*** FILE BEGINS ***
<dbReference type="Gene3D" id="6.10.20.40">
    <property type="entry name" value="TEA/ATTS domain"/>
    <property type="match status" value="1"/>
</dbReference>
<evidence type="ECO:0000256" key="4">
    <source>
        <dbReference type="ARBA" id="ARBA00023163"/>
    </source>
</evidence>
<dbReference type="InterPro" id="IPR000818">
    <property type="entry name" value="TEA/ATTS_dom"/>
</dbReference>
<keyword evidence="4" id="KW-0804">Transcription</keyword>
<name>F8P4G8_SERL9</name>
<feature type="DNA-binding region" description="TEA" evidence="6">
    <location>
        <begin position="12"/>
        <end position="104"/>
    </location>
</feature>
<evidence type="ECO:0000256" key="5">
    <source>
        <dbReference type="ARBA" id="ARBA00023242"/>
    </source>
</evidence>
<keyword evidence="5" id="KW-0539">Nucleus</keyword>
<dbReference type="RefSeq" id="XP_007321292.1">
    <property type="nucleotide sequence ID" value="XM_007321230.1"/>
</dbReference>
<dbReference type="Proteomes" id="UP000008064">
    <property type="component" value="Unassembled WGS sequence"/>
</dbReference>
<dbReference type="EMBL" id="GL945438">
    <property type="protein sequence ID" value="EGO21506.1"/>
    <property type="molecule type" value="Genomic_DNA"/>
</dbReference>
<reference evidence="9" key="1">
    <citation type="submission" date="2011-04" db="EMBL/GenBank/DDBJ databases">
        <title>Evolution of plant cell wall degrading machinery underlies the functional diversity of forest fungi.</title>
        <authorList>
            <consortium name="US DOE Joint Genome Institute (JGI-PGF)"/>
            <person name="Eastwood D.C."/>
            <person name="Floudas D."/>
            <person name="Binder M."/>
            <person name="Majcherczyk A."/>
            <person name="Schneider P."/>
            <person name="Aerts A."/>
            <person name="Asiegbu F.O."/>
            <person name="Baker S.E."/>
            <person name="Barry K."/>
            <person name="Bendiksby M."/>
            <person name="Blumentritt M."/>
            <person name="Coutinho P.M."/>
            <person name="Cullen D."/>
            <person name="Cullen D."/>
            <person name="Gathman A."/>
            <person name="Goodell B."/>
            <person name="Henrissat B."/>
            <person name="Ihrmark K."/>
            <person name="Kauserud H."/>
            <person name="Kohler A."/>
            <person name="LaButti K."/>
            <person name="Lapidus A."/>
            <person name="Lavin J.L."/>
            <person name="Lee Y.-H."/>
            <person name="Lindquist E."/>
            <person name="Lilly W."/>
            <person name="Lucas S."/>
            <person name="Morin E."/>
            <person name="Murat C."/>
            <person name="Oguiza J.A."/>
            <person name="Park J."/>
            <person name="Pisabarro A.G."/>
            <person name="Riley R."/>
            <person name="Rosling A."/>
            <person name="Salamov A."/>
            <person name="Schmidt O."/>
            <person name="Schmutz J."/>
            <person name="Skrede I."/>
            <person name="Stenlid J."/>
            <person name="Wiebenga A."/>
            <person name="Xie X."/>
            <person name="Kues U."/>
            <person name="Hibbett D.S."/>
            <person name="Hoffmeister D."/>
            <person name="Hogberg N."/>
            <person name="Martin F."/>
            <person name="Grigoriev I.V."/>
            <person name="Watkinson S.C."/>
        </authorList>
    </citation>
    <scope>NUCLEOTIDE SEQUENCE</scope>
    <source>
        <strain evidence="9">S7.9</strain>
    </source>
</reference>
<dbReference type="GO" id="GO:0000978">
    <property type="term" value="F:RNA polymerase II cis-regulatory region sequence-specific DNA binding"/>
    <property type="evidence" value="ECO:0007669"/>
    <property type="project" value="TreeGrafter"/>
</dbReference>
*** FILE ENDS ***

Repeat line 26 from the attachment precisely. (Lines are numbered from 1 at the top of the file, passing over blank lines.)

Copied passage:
<keyword evidence="5" id="KW-0539">Nucleus</keyword>